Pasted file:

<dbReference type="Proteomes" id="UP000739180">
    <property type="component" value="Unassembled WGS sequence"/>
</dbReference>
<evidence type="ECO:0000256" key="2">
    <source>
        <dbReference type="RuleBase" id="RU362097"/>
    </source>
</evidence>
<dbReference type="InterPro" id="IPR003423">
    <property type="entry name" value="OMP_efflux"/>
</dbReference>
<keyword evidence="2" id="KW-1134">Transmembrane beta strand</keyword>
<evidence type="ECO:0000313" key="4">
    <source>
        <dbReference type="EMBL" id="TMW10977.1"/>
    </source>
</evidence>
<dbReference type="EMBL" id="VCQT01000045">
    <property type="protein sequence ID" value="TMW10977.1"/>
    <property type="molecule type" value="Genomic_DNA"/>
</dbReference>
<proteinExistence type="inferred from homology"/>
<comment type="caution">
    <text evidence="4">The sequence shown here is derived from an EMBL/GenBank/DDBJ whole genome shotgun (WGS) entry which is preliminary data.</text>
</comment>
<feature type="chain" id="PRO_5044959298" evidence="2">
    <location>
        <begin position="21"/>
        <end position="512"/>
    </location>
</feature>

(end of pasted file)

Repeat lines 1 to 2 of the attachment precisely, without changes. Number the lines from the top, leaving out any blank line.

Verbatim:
<dbReference type="Proteomes" id="UP000739180">
    <property type="component" value="Unassembled WGS sequence"/>